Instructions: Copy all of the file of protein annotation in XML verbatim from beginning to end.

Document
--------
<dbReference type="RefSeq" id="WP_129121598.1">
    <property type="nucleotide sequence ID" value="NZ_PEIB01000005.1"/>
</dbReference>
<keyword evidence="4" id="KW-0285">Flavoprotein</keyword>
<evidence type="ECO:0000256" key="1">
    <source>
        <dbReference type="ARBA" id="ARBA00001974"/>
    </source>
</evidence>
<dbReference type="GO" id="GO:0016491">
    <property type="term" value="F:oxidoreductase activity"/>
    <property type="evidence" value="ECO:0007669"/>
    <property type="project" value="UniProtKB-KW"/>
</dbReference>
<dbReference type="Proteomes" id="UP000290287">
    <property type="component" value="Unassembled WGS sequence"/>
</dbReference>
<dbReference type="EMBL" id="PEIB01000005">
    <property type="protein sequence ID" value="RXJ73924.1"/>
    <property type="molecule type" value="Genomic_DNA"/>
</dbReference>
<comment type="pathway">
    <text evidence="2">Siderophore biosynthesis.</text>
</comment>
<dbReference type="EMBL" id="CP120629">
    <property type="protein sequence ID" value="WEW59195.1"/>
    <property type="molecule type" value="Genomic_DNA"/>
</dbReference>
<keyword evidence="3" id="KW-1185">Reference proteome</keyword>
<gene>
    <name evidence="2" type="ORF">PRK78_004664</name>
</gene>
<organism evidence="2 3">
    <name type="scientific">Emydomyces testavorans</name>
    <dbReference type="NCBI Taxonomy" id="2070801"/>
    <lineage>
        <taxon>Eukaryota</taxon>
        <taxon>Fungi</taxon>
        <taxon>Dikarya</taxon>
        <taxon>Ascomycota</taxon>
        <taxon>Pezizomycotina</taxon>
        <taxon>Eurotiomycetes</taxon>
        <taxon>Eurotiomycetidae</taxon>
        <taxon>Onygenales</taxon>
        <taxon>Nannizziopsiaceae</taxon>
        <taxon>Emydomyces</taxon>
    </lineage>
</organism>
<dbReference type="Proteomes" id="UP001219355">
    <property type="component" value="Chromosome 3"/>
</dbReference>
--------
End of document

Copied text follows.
<dbReference type="RefSeq" id="WP_129121598.1">
    <property type="nucleotide sequence ID" value="NZ_PEIB01000005.1"/>
</dbReference>
<keyword evidence="4" id="KW-0285">Flavoprotein</keyword>
<evidence type="ECO:0000256" key="1">
    <source>
        <dbReference type="ARBA" id="ARBA00001974"/>
    </source>
</evidence>
<dbReference type="GO" id="GO:0016491">
    <property type="term" value="F:oxidoreductase activity"/>
    <property type="evidence" value="ECO:0007669"/>
    <property type="project" value="UniProtKB-KW"/>
</dbReference>
<dbReference type="Proteomes" id="UP000290287">
    <property type="component" value="Unassembled WGS sequence"/>
</dbReference>
<dbReference type="EMBL" id="PEIB01000005">
    <property type="protein sequence ID" value="RXJ73924.1"/>
    <property type="molecule type" value="Genomic_DNA"/>
</dbReference>
<comment type="pathway">
    <text evidence="2">Siderophore biosynthesis.</text>
</comment>
<dbReference type="EMBL" id="CP120629">
    <property type="protein sequence ID" value="WEW59195.1"/>
    <property type="molecule type" value="Genomic_DNA"/>
</dbReference>
<keyword evidence="3" id="KW-1185">Reference proteome</keyword>
<gene>
    <name evidence="2" type="ORF">PRK78_004664</name>
</gene>
<organism evidence="2 3">
    <name type="scientific">Emydomyces testavorans</name>
    <dbReference type="NCBI Taxonomy" id="2070801"/>
    <lineage>
        <taxon>Eukaryota</taxon>
        <taxon>Fungi</taxon>
        <taxon>Dikarya</taxon>
        <taxon>Ascomycota</taxon>
        <taxon>Pezizomycotina</taxon>
        <taxon>Eurotiomycetes</taxon>
        <taxon>Eurotiomycetidae</taxon>
        <taxon>Onygenales</taxon>
        <taxon>Nannizziopsiaceae</taxon>
        <taxon>Emydomyces</taxon>
    </lineage>
</organism>
<dbReference type="Proteomes" id="UP001219355">
    <property type="component" value="Chromosome 3"/>
</dbReference>